My main fields of research are political theory and the history of political thought. My interests include ancient political thought (especially Aristotle), early-modern and modern European political thought, the political theory of the economy, and theories of history. Prior to Yale, I graduated with first-class degrees from the Universities of Oxford (B.A. in Philosophy, Politics and Economics) and Cambridge (M.Phil. in Political Thought and Intellectual History).
At Yale, I am also part of the International Conference for the Study of Political Thought (CSPT).
Dissertation committee: Seyla Benhabib (Chair), Bryan Garsten, Karuna Mantena, Adam Tooze (Columbia University, Department of History), and David Singh Grewal (Yale Law School).
My dissertation project seeks to recover an appreciation for currency as a central political institution both in the history of political thought and today. By studying five moments of monetary crisis and the imprint they left in the history of political thought I shed light on the changing role of currency, questions of monetary justice, and the politics of depoliticization. Much of the project is framed through a probing of different analogies and disanalogies between money and speech that raise questions of reciprocity and trust. I am particularly interested in Aristotle, Locke, the German Romantics, John Maynard Keynes, and Habermas in this context.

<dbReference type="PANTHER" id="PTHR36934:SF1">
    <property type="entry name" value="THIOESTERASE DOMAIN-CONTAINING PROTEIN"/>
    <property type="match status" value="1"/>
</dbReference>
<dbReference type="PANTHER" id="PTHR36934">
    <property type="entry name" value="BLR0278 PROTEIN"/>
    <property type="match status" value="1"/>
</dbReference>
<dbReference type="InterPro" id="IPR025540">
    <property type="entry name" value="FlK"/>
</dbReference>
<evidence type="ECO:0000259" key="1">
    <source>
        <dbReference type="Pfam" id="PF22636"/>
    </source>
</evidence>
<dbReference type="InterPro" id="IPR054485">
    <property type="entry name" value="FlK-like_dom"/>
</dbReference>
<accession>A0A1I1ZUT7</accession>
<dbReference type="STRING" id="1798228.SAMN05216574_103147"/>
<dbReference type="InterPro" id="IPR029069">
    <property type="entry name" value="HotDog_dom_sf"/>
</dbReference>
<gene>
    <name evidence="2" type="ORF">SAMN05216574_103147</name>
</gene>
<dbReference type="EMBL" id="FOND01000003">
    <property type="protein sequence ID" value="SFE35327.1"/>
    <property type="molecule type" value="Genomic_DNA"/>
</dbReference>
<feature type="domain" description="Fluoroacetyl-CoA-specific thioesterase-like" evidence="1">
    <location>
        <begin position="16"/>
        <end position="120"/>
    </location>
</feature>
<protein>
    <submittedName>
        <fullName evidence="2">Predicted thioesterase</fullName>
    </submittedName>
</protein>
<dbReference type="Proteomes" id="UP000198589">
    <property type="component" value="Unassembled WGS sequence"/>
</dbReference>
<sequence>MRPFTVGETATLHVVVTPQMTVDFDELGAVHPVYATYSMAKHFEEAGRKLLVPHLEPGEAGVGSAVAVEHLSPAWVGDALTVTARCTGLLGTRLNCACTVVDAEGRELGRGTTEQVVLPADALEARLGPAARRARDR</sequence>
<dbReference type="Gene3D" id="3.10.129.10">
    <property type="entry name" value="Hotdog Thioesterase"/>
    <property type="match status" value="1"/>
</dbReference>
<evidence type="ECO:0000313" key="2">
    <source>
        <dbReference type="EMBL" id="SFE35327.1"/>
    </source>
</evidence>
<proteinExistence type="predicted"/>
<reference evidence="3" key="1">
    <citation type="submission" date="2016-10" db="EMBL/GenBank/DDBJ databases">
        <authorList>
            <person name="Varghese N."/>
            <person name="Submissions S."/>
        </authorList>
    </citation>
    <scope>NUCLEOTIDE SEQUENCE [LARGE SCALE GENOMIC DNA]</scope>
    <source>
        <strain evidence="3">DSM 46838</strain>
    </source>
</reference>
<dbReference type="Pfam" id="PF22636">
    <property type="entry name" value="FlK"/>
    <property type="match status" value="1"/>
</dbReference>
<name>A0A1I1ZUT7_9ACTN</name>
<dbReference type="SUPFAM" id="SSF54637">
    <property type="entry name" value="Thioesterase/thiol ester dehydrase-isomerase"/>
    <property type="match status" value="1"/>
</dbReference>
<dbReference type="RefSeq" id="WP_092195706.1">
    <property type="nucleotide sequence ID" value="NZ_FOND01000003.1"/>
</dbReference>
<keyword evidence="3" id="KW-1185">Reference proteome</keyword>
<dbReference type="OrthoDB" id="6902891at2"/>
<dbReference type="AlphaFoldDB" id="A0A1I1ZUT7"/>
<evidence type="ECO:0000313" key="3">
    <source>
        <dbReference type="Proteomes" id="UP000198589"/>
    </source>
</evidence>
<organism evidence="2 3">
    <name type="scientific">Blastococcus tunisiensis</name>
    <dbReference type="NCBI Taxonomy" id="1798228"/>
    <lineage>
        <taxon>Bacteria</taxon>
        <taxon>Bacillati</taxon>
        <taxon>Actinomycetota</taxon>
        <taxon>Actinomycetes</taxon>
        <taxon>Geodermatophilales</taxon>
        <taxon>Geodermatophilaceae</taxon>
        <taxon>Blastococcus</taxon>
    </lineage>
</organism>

Yale University, Expected May 2016
Ph.D., Political Science
M.A., M.Phil., Political Science, 2014
University of Cambridge, 2010
M.Phil., Political Thought and Intellectual History
First-Class Honours & Distinguished Performance
University of Oxford, 2007
B.A. (hons.), Philosophy, Politics and Economics
First-Class Honors & Distinction in Prelims